As we touched on last week, the smart device wars have been globalizing as OEMs battle for the emerging market consumer. However, recent findings from Credit Suisse's Emerging Consumer Survey 2014, which point to more significant increases in smartphone momentum as we move through 2014 and towards 2017, when Asia will represent "[…] nearly 50% of all LTE connections," (p. 27).
The driving force for the next wave of smart device adoption, particularly smartphone demand in emerging markets and as lower-priced devices, will hinge more on the availability of not just 3G but especially 4G LTE infrastructure. These networks provide the necessary support for the faster data speeds that, in turn, support the applications which are at the heart of what the next generation of global smartphone users want.
Apps outweigh economic (in-)stability
While the global political and macro-economic environment has been flirting with instability both in Russia and China, respectively, and questions about possible halts to recovery progress grow, Credit Suisse's data point to a more complex and positive situation. It is not consumer purchasing power and confidence alone that has been holding back the next (and much anticipated) surge in smartphone (and tablet) demand globally. Certainly, financial and industry analysts are not mistaken in raising alarm at the growing question marks around the macro-economic impact of the Russian and Ukraine situation regarding the annexation of Crimea, nor the growing local tension and public worry over rural bank defaults in China. However, when it comes to understanding the drivers for emerging market consumer spending intentions, global uncertainty pales next to the growing intent of surveyed global consumers in emerging markets to buy a smartphone, of whom "58% of people [surveyed] say their next phone will have 3G," according the Credit Suisse Emerging Consumer Survey 2014 of 16,000 people from nine emerging markets (p. 26). As the survey found:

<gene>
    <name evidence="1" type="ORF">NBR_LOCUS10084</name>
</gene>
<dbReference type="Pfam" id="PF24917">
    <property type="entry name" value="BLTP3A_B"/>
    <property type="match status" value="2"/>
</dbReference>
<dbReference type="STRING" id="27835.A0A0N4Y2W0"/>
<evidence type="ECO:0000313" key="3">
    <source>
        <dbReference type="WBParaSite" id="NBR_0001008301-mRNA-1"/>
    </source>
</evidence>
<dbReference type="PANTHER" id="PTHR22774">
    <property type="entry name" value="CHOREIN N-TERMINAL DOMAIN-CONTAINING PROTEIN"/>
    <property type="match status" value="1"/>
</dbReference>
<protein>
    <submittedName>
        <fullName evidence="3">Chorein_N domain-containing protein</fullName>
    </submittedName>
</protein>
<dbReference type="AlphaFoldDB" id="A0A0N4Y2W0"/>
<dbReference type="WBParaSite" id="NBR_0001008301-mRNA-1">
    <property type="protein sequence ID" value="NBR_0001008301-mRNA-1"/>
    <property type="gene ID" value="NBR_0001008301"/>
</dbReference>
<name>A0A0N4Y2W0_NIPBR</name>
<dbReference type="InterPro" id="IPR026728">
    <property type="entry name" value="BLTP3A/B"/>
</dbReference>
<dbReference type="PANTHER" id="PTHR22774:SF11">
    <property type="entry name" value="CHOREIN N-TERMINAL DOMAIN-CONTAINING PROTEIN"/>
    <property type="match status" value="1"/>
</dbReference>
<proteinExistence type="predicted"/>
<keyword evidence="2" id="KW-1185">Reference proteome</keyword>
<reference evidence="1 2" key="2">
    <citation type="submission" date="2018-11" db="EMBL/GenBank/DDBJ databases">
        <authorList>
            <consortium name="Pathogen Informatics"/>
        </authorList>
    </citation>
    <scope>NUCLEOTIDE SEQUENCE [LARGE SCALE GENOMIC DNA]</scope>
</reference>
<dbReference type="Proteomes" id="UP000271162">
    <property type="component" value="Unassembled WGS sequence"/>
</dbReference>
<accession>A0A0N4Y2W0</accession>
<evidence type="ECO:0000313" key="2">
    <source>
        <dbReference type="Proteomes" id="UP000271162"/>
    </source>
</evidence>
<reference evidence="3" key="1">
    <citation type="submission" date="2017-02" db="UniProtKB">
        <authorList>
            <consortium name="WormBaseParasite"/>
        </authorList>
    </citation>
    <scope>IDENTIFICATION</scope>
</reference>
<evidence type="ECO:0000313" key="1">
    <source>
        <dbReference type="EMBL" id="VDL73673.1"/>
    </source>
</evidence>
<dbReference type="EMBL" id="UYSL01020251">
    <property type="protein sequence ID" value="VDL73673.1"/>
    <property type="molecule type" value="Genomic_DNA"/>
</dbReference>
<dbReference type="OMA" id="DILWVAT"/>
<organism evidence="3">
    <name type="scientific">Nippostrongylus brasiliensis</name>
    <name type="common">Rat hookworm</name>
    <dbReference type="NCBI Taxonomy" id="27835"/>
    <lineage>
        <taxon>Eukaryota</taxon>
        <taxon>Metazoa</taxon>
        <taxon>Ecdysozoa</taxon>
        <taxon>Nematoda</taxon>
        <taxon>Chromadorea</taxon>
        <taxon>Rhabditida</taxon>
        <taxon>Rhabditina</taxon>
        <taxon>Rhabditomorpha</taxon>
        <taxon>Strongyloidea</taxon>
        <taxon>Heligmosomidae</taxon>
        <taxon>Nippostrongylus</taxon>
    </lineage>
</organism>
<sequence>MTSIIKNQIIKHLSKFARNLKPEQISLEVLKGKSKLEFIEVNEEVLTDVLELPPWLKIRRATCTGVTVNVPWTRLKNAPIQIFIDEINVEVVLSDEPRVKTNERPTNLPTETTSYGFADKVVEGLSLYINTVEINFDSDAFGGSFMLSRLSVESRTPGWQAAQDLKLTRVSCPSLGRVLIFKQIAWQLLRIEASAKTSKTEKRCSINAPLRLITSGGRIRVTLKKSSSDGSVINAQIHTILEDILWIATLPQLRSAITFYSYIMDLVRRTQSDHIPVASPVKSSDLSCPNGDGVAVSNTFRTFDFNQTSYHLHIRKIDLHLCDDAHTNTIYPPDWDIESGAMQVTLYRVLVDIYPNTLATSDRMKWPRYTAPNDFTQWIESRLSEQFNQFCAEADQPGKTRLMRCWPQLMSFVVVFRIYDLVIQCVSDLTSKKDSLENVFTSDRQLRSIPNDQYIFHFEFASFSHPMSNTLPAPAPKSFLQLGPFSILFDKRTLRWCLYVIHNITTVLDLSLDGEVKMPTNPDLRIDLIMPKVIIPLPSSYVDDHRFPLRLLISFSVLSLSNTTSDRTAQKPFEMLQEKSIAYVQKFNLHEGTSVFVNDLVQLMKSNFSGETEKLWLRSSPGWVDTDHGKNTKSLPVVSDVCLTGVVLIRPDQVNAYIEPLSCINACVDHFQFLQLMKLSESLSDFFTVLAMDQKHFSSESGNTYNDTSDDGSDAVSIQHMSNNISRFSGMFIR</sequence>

Clearly, emerging consumers also want smartphones because they can download applications, which suggests a desire for faster data speeds. The survey shows that apps emerge as the number one reason for consumers buying smartphones in these markets, with nearly 50% of respondents selecting this as the key driver for a smartphone purchase. Additionally, on average, a further 58% of respondents stated that their next device will have 3G speeds. (ibid., p. 26)
Driving change over the networks
One overlooked but likely contributing variable to the continued drag in emerging market uptake of smartphones is not only pricing (which looks to be strategically set to fall this year based on MWC 2014 unveilings, for example), return to greater macro-economic stability particularly for the EU followed by BRICS nations, but importantly the CAPEX spend by emerging market nations and/or carriers in those nations to upgrade the wireless infrastructure networks to support 3G and 4G LTE, high-speed data transfer rates that make smartphones and the desired apps truly in demand. This not only raises the opportunity for smartphone device OEMs but also for the wireless network market more broadly.
In other words, and on a quite positive note for the semiconductor and electronics industry, the next phase of smart phone and smart wireless device demand is poised to begin in light of the expanding and improving network infrastructure in emerging markets. Of course it is not the network upgrading and expansion alone driving this important growth wave, but a conversion of rural middle class consumers in emerging markets who are seeing conditions favorable for various types of discretionary spending, such as for smartphones and related technology purchases, particularly among the growing younger demographic consumers who are leading this group.
To understand the impact of the strategic opportunities presently for smart device growth in emerging markets, watch for Smith's upcoming MarketWatch Quarterly which will review the opportunities and challenges for our industry – opportunities that herald a second growth wave that promises to be more pervasive than that which we've seen in the developed markets in the recent few years.